People have opinions and preconceived notions about, well, everything. When it comes to Germany, people—specifically, Americans—think about Hitler, Oktoberfest, and an overly glorified auto-industry. What they don’t think about is five-star hotels and Michelin-ranked restaurants. Of course, when your neighboring country and long-time rival invented the Michelin guide, it is easy to get lost behind a much larger, much more documented shadow.
There is, however, something important to acknowledge: the Germans do know how to make really fucking good food. But, as a country whose political and social ethos has experienced rapid change since the post-WWII era, so too has the culinary landscape. Similar to America, it is impossible to point to a specific and tangible German cuisine. Of course, you have your schnitzels and pretzels, but pointing to either, as distinctly German, is tantamount to saying American cuisine is based around a cheeseburger and fries.
In the way that New England cuisine differs to Southern cuisine, chefs in Berlin are whipping up drastically different dishes to those in Bavaria. Chef Daniel Kill of New York City’s “Paulaner” restaurant―and the former chef de cuisine at the Michelin-starred “Wallse” restaurant in Manhattan—has brought true Bavarian cooking to the Lower East Side.
Now, I need to be honest: I have already written about the beer at Paulaner—which is by-far one of the best (and freshest) in New York—and in my drunken, albeit amazed haze, I wrote a love letter to their brats and dessert. It was only later, after (soberly) considering the other half of the menu, that I asked Daniel if I could come in for a tasting and an interview.
Inspired by the memories of his Grandfather’s passion for food, Kill says, “I wanted to bring a little bit of my “home” to the table.” In doing so, Kill combines the traditions learned from his grandfather with modern techniques and farm-to-table ingredients. Every morning, for example, he bikes to the Union Square farmers’ market and handpicks the vegetables for the day’s menu items. Right now, coming in from Upstate New York and Pennsylvania, heirloom tomatoes are at their height in the season.
With my brain already rushing with added endorphins from a half-litre of Paulaners’ Munich Pale Ale, the Chef delivers to my table a tri-colored heirloom tomato salad with a twist: in the center sits a white tomato mousse. Though uncomfortably textured at first, the mousse quickly becomes an addiction. The saltiness, the freshness, the tangible hint of earth.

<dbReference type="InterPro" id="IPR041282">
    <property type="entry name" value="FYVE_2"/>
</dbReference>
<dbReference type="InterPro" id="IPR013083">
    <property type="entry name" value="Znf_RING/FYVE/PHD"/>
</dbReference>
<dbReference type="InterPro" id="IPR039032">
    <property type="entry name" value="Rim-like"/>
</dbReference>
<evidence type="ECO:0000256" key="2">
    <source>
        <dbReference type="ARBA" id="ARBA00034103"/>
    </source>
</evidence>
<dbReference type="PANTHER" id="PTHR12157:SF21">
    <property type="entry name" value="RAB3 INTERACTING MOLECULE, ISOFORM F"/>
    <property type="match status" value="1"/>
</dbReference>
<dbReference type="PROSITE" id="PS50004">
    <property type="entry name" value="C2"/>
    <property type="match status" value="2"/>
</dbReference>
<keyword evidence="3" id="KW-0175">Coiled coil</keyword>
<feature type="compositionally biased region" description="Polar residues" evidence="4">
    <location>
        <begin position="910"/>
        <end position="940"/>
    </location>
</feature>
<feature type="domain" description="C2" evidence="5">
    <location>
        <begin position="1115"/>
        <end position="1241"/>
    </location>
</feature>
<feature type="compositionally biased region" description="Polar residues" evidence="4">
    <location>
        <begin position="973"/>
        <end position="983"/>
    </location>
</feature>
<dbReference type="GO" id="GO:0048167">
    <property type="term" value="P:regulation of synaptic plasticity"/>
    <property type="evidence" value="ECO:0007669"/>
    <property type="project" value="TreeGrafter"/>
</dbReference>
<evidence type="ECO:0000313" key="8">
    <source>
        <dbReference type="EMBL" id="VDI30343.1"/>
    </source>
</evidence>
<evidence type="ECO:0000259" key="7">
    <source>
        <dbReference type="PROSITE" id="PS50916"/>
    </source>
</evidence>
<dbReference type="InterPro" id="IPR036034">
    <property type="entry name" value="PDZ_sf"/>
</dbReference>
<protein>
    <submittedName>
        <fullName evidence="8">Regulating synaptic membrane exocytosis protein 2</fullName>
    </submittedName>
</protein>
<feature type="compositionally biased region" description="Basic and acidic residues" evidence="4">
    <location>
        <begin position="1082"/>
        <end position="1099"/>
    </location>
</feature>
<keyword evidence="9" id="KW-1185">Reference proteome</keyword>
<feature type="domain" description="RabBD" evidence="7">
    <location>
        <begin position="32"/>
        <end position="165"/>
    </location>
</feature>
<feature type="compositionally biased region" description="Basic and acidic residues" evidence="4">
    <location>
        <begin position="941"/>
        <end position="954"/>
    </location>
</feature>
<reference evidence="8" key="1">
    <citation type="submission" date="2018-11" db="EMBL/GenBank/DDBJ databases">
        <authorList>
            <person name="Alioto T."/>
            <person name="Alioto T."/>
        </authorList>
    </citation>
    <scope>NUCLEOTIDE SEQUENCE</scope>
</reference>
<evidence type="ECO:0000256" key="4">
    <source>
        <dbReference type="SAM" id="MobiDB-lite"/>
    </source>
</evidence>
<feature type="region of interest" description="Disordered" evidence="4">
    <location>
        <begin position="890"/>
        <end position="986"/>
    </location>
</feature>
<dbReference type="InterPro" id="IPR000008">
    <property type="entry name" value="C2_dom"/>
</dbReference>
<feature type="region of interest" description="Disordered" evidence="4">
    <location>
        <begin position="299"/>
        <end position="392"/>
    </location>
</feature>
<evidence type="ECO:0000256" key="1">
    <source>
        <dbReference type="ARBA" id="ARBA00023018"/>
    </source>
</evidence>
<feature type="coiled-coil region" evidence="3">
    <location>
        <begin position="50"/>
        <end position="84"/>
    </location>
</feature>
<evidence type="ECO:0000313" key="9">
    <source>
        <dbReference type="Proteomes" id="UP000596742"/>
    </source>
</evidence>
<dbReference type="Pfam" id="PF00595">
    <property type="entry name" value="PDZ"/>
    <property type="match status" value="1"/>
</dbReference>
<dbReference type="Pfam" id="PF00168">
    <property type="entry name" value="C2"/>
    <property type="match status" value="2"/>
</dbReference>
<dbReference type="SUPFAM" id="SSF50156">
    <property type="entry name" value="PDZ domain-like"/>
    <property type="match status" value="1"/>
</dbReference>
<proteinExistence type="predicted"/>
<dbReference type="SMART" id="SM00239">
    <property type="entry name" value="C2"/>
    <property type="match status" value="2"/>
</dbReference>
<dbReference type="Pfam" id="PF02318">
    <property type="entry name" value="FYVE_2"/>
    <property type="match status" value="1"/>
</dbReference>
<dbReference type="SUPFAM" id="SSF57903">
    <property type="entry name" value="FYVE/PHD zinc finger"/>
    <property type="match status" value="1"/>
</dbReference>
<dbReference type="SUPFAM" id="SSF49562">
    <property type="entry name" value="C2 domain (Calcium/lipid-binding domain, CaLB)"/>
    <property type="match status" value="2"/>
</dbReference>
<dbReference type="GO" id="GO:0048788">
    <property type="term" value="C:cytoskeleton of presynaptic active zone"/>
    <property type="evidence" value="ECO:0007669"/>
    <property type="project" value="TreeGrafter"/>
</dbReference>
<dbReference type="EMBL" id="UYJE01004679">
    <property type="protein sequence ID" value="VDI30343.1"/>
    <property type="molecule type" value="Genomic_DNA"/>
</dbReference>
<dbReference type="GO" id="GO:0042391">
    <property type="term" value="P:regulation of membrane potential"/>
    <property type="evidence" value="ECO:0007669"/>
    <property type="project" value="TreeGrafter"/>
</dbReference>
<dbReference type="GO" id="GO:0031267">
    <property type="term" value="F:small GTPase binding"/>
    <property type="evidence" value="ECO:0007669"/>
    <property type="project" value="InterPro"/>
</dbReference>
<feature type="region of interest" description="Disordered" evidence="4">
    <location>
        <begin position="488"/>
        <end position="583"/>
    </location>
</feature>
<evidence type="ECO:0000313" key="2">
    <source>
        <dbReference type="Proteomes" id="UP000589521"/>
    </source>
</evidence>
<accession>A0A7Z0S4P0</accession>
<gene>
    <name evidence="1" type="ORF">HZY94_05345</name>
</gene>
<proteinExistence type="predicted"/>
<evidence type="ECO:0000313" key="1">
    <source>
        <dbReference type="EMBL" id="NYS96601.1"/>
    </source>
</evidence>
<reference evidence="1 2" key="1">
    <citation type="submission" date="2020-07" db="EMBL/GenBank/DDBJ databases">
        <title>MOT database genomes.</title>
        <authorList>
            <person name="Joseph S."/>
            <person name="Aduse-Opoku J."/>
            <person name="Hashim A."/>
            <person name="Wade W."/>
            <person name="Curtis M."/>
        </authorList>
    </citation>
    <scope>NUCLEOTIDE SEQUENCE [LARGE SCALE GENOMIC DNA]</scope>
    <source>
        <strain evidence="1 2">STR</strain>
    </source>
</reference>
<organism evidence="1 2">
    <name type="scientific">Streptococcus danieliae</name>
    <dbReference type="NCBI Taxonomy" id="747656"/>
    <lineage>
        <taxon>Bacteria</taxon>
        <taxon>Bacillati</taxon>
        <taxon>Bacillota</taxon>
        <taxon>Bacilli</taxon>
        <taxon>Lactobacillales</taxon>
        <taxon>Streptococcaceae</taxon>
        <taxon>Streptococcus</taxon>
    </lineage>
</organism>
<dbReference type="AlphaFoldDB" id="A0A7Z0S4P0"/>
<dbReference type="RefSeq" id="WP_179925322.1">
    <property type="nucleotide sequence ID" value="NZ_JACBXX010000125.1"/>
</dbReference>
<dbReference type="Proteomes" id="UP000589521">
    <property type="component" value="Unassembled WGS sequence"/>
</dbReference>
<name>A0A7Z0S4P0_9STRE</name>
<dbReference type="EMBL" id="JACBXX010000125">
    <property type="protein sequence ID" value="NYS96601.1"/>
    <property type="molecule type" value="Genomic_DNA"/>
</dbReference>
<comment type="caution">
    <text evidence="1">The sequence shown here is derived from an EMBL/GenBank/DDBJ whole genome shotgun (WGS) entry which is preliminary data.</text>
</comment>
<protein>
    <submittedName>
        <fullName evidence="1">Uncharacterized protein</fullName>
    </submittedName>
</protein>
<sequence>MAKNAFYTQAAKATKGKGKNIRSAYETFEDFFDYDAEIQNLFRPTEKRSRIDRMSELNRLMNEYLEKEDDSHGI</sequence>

How does Kill achieve this? Well, it is “simple”, he says. “I just chop up the tomatoes and let them hang from a cheesecloth.” He says this as if it is the most obvious thing in the world. The process, though, allows the tomatoes to slowly drip and solidify in a pan. Other than a pinch of salt, there is nothing else. This is, without a doubt, “simplicity” at its finest.
When he brings out his next creation, I am floored. A single filet (locally sourced from the Hudson valley) sits on a swiss-imported lava stone, seared raw and lightly seasoned, waiting for me to grill it to my specifications.
“Make sure you try the herbed butter,” he says, pointing to the three sauces on the plate. “It’s my favorite.”
Though an onion confit and roasted-beer BBQ sauce both sit to the side, the herbed butter, too, is my favorite.
The butter zesty. The filet buttery. The stone still hot after forty minutes. This, I could get used to.
I could go into how amazing the dessert was (and it was, truly—a peach and cherry strudel), but I already talked about the dessert in the former article; and let me be frank, nothing will ever beat the vanilla bean sauce he makes.
What I really want to impress is this: even though it is cliché to say, Daniel Kill is a hidden gem in a city full of sparkling diamonds. He is grounded and even-keeled in the kitchen. He demands respect and admiration from his kitchen crew and servers alike (both respect and admiration from peers don’t often go together when we are talking about high-profile, high-strung chefs—of which he is neither). But most of all, he is wonderfully skilled yet unpretentious, wanting nothing more than to serve up top-quality food that puts his passion, and his personal history, on display.